Like you said, spoken word only for those Auto Mixers. Although some auto gating on the 'talk' mics might be in order, I imagine that the music mics cannot handle this. A compressor for peaks is a good idea. Never know what organ or choral crescendo they might do when I'm not there, and if I set the levels conservatively enough for that, the rest of it will be too low.

    I'll need to go there and record a service with my own rig and see what the sound is like, and work from there. Thanks for the good advice, Remy!
  4. RemyRAD

    RemyRAD Guest

    Well you know you might be able to take one of those small PA style mixers to configure for the musical portion. You might then be able to feed it into one of those automatic microphone mixer inputs? None of the pastors will be speaking loudly during those musical interludes. And the automatic mixer would defer to the continuous musical input source. Leaving the musical system effectively muted during the spoken word portion of the services. And so if you combine both of those devices in that manner I think it's a no-brainer and no fingers either?

    I have seen enough adjustments available on those automatic microphone mixers that I think you could easily dial it in well. They are not as nasty sounding as you might think. I think some even have settings to allow for dual input sources or more? And I think you have adjustable priority settings on some? Something to look into for sure since I really don't do the industrial thing myself much. I've put recording systems in for secretaries and psychiatrists to use. And in many ways it presents a greater challenge of equipment selection and system integration for any kid even working at McDonald's to get right LOL. So I just know this will work. And it'll work well, hands-free.

    You do have to be careful of those limiters with the built-in noise gates though. I don't recommend the use of noise gates quite in that application and I would generally leave those off. Or pick a unit that does not have that at all. ALESIS micro limiter comes to mind. DBX 160 series, etc.. As opposed to that DBX 166/266 that have them on the input section? I like those but someone else could turn the knob. And then the PA is broke. Or so it might seem LOL. So yeah, don't go there. My bad. Hard to think with this hole in my head as so much has escaped me, I think? I can't remember? Where was I? Oh yeah... Go Ravens! I don't even like football?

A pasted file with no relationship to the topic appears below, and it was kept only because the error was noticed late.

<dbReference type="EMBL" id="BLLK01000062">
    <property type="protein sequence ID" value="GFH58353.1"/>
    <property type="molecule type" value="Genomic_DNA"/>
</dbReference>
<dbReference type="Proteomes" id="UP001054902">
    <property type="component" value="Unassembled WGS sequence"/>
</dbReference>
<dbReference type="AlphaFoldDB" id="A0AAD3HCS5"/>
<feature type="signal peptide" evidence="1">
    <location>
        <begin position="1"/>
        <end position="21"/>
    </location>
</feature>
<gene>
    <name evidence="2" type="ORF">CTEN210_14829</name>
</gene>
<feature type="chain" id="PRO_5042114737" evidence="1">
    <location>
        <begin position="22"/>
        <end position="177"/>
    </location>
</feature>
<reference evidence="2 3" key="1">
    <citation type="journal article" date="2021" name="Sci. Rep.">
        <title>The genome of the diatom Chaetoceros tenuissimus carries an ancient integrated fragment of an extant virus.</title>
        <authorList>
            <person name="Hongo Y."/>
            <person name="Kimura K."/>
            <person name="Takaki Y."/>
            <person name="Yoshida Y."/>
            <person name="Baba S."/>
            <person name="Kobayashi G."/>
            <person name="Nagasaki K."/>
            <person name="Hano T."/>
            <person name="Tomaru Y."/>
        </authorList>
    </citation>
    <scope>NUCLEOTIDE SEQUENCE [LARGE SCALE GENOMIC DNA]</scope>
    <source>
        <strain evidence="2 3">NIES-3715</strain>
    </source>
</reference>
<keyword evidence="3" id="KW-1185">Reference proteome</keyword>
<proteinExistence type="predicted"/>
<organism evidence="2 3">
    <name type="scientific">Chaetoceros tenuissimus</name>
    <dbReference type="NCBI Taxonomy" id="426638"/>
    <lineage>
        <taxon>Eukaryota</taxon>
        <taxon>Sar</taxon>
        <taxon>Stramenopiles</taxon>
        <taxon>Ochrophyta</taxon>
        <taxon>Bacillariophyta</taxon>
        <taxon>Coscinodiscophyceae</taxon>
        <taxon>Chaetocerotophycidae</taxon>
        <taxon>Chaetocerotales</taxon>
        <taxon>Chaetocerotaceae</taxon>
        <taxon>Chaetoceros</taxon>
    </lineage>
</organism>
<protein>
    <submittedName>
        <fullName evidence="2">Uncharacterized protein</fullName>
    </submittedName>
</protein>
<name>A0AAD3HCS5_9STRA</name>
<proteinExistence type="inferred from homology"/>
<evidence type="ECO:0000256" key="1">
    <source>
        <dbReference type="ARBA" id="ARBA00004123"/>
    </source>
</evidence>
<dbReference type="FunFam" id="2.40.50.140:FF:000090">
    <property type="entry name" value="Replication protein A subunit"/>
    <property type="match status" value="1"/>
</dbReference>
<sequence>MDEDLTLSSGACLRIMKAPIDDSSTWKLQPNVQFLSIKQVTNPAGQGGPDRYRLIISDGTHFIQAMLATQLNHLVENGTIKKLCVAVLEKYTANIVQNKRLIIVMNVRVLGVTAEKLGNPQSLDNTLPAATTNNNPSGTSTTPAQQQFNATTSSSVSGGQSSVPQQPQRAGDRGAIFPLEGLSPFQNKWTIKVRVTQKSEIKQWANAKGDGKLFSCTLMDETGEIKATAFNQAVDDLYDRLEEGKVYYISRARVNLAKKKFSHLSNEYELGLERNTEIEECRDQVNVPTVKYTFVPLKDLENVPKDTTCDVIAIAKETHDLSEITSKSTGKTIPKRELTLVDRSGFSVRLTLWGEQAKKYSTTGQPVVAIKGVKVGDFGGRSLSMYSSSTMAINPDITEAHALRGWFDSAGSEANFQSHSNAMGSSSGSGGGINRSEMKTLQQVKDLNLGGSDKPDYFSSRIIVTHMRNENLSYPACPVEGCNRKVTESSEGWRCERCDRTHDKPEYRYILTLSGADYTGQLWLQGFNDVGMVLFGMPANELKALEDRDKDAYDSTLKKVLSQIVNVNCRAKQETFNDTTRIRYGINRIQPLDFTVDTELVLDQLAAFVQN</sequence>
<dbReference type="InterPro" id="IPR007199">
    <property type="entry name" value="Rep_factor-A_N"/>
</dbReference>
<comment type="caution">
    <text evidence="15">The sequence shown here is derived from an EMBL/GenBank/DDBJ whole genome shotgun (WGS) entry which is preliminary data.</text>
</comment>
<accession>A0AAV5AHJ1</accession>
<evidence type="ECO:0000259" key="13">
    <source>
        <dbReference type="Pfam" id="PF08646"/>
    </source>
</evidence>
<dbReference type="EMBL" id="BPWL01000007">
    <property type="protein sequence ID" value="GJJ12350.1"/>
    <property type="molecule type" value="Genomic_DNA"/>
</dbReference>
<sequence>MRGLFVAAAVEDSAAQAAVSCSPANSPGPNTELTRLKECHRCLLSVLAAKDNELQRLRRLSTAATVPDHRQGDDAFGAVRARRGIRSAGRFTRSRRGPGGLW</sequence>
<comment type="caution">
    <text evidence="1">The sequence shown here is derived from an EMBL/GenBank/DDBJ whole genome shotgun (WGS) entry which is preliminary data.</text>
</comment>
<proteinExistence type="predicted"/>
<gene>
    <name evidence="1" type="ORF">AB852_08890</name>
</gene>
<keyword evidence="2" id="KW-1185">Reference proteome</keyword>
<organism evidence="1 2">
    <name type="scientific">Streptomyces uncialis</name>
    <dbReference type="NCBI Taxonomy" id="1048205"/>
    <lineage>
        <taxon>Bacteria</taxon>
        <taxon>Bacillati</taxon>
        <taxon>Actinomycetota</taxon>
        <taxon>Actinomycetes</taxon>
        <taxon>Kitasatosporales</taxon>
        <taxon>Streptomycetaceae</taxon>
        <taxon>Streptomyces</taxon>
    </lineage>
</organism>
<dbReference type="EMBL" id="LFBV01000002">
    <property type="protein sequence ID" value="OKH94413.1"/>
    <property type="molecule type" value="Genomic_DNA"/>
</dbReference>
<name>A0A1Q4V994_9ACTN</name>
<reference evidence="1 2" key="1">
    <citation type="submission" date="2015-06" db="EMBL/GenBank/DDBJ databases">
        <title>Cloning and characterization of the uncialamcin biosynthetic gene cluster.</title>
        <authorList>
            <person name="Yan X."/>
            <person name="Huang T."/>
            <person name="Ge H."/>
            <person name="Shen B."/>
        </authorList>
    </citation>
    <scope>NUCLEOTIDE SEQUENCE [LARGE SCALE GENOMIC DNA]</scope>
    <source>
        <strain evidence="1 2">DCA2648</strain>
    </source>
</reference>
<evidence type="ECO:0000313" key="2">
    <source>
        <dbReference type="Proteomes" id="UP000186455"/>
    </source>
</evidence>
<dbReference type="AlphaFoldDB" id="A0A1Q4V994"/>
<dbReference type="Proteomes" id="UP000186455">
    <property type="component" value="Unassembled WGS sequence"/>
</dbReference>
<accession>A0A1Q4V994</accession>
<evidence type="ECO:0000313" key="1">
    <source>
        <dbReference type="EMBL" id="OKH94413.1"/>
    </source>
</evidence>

What page is this in the Bible? Wrong Bible? Old Testament? Ribbon microphones. New Testament. Condenser microphones? And those other Dynamic beliefs? I'm confused? I think I've blown my con founded fuse? Yeah?

    (What the F is she running her face off about now?)
    Mx. Blah blah blah blah
  5. CoyoteTrax

    CoyoteTrax Well-Known Member

    TASCAM DP-008 | Sweetwater.com
  6. Boswell

    Boswell Moderator Distinguished Member

    As Remy said, you have to be a little careful with those automatic mixers. The ones I know are inherently mono, and operate by having only one mic channel open at a time. I have the Shure SCM810E in my hire stock, and it goes out for conferencing, public meetings and the like, but I do warn people that it's unlikely to be suitable where there is music input.

    On the occasion that I have had to be at an event of this type event myself, I have tried a setup where the SCM handles the speech and audience radio mics but feeds a line input on a small stereo mixer, with other channels of the mixer handling music mics, CD player inputs and similar. The CD input is self-supressing, but gating or heavy downward expansion may be needed for music mics that would otherwise remain open.

    It can all be made to work, but I would be wary of saying anything like that was an automatic system that could go straight to CD without operator supervision.
  7. Exsultavit

    Exsultavit Active Member